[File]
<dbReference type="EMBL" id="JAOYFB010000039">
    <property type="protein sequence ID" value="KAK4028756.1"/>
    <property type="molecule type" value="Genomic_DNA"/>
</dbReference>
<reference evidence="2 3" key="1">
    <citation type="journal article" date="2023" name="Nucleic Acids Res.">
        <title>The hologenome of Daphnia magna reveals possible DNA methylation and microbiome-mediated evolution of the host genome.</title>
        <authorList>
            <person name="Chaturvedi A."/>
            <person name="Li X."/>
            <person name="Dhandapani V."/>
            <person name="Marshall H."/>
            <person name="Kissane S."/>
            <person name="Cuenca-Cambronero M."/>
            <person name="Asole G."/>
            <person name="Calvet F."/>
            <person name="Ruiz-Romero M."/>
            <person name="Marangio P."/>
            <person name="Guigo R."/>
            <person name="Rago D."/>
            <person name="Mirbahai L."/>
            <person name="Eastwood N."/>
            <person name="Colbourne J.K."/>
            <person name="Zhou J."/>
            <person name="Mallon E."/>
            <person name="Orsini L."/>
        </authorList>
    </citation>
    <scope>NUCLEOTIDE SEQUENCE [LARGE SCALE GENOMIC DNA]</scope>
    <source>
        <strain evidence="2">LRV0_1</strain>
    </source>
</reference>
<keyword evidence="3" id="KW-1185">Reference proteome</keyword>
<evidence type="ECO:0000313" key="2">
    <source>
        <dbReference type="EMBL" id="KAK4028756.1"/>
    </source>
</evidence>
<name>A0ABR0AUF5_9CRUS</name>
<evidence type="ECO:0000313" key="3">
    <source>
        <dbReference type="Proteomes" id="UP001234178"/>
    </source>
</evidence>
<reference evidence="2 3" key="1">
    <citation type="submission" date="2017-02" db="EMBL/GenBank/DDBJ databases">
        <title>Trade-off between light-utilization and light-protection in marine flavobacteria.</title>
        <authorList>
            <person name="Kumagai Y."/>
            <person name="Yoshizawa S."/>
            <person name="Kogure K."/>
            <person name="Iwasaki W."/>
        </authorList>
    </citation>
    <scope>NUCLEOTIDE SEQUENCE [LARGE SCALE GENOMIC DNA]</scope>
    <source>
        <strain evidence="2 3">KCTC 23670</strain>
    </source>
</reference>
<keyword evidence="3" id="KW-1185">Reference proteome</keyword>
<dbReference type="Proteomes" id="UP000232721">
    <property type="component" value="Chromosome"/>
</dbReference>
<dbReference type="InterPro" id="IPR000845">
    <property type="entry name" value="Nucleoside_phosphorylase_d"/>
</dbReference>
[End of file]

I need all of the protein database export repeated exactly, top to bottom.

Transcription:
<dbReference type="EMBL" id="JAOYFB010000039">
    <property type="protein sequence ID" value="KAK4028756.1"/>
    <property type="molecule type" value="Genomic_DNA"/>
</dbReference>
<reference evidence="2 3" key="1">
    <citation type="journal article" date="2023" name="Nucleic Acids Res.">
        <title>The hologenome of Daphnia magna reveals possible DNA methylation and microbiome-mediated evolution of the host genome.</title>
        <authorList>
            <person name="Chaturvedi A."/>
            <person name="Li X."/>
            <person name="Dhandapani V."/>
            <person name="Marshall H."/>
            <person name="Kissane S."/>
            <person name="Cuenca-Cambronero M."/>
            <person name="Asole G."/>
            <person name="Calvet F."/>
            <person name="Ruiz-Romero M."/>
            <person name="Marangio P."/>
            <person name="Guigo R."/>
            <person name="Rago D."/>
            <person name="Mirbahai L."/>
            <person name="Eastwood N."/>
            <person name="Colbourne J.K."/>
            <person name="Zhou J."/>
            <person name="Mallon E."/>
            <person name="Orsini L."/>
        </authorList>
    </citation>
    <scope>NUCLEOTIDE SEQUENCE [LARGE SCALE GENOMIC DNA]</scope>
    <source>
        <strain evidence="2">LRV0_1</strain>
    </source>
</reference>
<keyword evidence="3" id="KW-1185">Reference proteome</keyword>
<evidence type="ECO:0000313" key="2">
    <source>
        <dbReference type="EMBL" id="KAK4028756.1"/>
    </source>
</evidence>
<name>A0ABR0AUF5_9CRUS</name>
<evidence type="ECO:0000313" key="3">
    <source>
        <dbReference type="Proteomes" id="UP001234178"/>
    </source>
</evidence>
<reference evidence="2 3" key="1">
    <citation type="submission" date="2017-02" db="EMBL/GenBank/DDBJ databases">
        <title>Trade-off between light-utilization and light-protection in marine flavobacteria.</title>
        <authorList>
            <person name="Kumagai Y."/>
            <person name="Yoshizawa S."/>
            <person name="Kogure K."/>
            <person name="Iwasaki W."/>
        </authorList>
    </citation>
    <scope>NUCLEOTIDE SEQUENCE [LARGE SCALE GENOMIC DNA]</scope>
    <source>
        <strain evidence="2 3">KCTC 23670</strain>
    </source>
</reference>
<keyword evidence="3" id="KW-1185">Reference proteome</keyword>
<dbReference type="Proteomes" id="UP000232721">
    <property type="component" value="Chromosome"/>
</dbReference>
<dbReference type="InterPro" id="IPR000845">
    <property type="entry name" value="Nucleoside_phosphorylase_d"/>
</dbReference>